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With the on-going deployment of smart electrical meters (Automatic Meter Infrastructure) a two way communication back and forth from the utility to the consumer will be established. New sources of information will be available to the consumers, either directly through the smart electrical meter or through some form of energy gateway. This information can be utilized and put brought to the consumer in an informative way: an In Home Display (IHD).
An In Home Display allows utility customers to track their energy usage in chart or graph form based upon kilowatt hour used. It provides most types of energy awareness information that a customer may require: total energy consumption, real-time pricing, comparative analysis with typical energy usage and more.
An IHD is essentially a display, portable or in a wall (for new homes), that can communicate with utility meters (electric, gas, water) and others communication enabled in-home appliances (using ZigBee, Wireless MBus for instance). When ZigBee enabled, it can be set up to act as a coordinator or router. Thanks to these communication features, it can receive custom real-time messages from the utility companies regarding billing, energy prices and more.
The typical wireless communications are ZigBee (802.15.4 2.4GHz, typical in the US) or Wireless MBus (sub 1-GHz, more Europe approach). Depending of the system topology, the communication can be enabled by System On Chip (MCU and transceiver) or can be composed or one MCU running the different profile stack connected to the radio transceiver. In both cases it involves hardware and software both available from Texas Instruments and TI developer network. WIFI can also be an option for high end IHD and is available today.
Function of the graphical and information options, several classes of IHD will be distinguished that will lead to different natural choices of embedded processors:
Cost-Optimized IHD- a micro-controller like the MSP430 will be typically used as the main processor: it an ideal combination of flash, processing power and low-power optimum for long lasting battery operated designs. Its integration level enables an easy interface with communication modules (using UART of SPI) or RF transceiver. Some members of the family can drive a Segment LCD, thanks to an on-chip LCD driver , and provide an on-chip analog to digital converter that can be used to implement a touch screen function if a display with integrated controller is not used. Additionally, numerous Input/Output can be programmed to implement push button options. For sub 1-GHz solution the integration level can further be optimized using the CC430, combining the MSP430 and sub 1-GHz transceiver in one single Low Power RF system on-chip with without LCD segment controller. For ultra-low stand-by current to maximize Li-Ion battery life, TI offers LDO linear regulators with stand-by currents as low as 0.5-uA. For ultra-low input voltages TI offers buck-boost DC/DC regulators that are ideal for powering MCU's from batteries including 1 to 3-cell alkaline, NiCd, or NiMH. Providing power to the MCU from battery voltages as low as 0.7-V, along with high efficiency, these regulators enable extended use of the battery charge and increases the application run-time.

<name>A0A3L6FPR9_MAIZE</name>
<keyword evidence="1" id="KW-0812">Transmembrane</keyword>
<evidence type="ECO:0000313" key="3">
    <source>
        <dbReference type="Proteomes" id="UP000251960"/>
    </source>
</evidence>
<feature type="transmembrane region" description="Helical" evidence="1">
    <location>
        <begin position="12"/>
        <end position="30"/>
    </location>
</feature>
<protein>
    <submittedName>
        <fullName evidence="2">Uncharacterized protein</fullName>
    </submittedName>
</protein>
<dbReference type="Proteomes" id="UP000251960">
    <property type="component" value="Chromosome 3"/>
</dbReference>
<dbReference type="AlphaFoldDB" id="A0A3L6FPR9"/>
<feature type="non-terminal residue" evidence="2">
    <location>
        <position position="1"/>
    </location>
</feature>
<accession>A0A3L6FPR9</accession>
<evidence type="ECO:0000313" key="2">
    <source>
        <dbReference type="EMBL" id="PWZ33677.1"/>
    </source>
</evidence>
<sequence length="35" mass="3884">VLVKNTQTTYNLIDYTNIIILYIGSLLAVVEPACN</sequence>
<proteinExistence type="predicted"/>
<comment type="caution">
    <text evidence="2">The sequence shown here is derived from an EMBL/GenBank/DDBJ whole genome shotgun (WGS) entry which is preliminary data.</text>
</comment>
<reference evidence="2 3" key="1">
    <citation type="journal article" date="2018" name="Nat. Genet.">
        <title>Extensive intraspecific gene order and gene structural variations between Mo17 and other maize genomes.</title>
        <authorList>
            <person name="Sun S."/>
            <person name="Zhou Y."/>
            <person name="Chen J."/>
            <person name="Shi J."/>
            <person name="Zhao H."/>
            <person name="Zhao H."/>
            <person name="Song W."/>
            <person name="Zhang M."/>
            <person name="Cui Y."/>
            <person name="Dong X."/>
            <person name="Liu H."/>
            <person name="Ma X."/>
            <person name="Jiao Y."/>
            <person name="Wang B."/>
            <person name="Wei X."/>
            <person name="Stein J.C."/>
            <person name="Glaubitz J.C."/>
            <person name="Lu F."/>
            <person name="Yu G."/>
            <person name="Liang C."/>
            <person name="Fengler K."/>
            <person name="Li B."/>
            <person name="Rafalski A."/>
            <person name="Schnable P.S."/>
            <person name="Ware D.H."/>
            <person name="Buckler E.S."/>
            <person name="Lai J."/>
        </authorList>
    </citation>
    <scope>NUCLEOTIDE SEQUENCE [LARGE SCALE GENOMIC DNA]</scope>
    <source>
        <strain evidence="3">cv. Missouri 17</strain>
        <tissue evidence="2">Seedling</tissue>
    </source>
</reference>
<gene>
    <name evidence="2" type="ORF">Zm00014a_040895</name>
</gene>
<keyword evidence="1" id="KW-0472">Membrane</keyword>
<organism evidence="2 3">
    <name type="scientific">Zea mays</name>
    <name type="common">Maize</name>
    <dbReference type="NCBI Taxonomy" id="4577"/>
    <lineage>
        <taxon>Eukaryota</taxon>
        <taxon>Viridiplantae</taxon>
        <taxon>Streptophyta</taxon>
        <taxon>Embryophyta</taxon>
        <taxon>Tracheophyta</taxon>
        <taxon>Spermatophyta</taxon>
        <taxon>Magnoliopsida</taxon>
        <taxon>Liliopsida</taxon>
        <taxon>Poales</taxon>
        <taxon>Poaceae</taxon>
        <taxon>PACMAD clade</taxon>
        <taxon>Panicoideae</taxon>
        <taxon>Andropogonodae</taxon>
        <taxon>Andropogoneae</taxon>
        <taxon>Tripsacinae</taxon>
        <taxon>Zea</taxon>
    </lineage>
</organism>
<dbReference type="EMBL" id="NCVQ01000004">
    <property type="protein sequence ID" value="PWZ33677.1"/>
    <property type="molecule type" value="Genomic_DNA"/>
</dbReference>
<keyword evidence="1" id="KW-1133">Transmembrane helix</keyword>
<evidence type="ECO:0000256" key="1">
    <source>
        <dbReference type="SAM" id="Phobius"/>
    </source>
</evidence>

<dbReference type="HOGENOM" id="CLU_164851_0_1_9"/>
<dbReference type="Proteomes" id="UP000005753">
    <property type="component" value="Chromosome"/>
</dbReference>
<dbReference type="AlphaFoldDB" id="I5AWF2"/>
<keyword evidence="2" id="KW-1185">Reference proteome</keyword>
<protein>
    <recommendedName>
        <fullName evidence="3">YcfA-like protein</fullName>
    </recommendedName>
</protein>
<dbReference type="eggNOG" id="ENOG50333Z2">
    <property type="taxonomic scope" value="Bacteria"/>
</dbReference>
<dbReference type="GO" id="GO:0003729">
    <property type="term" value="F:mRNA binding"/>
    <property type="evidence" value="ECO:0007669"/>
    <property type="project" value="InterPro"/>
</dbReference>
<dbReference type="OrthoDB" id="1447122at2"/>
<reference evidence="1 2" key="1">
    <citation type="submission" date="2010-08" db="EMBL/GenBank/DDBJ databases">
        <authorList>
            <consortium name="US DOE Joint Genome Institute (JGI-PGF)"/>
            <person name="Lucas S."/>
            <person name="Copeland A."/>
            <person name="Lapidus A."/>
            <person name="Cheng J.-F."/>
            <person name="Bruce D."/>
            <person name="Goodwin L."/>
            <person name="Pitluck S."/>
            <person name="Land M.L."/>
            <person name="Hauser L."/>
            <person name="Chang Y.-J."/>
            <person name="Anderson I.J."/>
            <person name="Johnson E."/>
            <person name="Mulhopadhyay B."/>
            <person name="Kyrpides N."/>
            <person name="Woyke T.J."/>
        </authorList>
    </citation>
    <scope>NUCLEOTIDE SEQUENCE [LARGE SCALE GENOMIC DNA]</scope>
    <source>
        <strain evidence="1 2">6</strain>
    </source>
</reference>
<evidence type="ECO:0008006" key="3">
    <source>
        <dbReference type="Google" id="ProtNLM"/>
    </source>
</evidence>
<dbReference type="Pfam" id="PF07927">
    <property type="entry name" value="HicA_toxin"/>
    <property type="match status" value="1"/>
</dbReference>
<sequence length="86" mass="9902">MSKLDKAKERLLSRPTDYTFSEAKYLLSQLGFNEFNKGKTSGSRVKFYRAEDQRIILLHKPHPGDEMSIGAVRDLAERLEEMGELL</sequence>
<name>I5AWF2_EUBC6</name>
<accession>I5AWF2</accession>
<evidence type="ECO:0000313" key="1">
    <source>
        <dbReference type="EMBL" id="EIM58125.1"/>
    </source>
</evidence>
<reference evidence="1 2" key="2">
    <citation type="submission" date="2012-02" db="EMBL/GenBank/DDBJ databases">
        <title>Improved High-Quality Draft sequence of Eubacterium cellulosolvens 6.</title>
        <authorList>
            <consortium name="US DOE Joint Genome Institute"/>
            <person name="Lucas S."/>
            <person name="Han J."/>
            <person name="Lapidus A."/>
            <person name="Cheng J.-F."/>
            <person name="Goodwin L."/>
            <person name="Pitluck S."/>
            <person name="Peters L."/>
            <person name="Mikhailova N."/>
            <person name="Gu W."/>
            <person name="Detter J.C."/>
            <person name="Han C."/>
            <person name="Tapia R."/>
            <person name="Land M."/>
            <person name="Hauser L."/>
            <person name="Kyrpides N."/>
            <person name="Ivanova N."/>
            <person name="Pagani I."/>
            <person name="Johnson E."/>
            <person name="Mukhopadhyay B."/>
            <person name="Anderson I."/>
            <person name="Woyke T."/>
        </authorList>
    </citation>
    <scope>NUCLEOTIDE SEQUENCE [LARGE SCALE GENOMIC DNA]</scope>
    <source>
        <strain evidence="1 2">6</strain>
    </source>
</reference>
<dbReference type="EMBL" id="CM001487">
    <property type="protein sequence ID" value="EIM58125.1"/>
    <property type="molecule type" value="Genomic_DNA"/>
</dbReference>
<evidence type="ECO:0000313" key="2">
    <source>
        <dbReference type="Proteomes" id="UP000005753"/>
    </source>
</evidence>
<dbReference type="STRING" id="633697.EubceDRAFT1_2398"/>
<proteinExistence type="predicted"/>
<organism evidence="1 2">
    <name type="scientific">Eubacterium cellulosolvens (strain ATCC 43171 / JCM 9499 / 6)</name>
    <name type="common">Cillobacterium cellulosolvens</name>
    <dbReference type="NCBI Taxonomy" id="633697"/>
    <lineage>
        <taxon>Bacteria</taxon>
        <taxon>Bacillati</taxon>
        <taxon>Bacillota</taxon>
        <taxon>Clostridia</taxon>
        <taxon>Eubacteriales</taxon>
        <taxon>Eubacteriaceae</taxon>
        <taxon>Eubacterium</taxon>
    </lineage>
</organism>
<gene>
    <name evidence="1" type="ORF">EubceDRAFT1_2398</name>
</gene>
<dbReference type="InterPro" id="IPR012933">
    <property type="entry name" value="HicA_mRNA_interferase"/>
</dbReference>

Mid-Level IHD- If more processing power is required and if developers are looking for more advanced graphical libraries, the TI Stellaris Cortex M3 micro-controller family is an alternative providing a lot of pin to pin memory options, interfaces options as well as encryption solutions. The family comes with an Embedded Graphical Library available through the Stellaris Ware Software Offer. Depending on system constraints such as cost sensitivity or need for highest efficiency; TI offers optimized products to power Stellaris MCU-based systems, including high-input voltage regulators capable of powering MCUs from standard 24-V DC lines often found inside homes for doorbells and security systems.
High-End IHD- To support more interactive options that display a need for Operating System like Linux, processing power and interfaces would lead to the choice of the ARM9 Sitara microprocessor, like the AM1808. This MPU offers a fully integrated LCD controller unit and provides numerous software libraries for implementation. For power, these devices require regulated 1.2V core, 1.8V, and 3.3V voltages. In addition, sequenced power-supply architectures are becoming commonplace in high-performance DSP systems. USB interfaces may be found in higher-end displays mainly for charging purposes or to upload multimedia content. TI offers the complete array of cost-sensitive integrated power management solutions for these types of higher-power, multi-rail systems.
If you want to learn more informations, please go to: http://www.ti.com/solution/in_home_display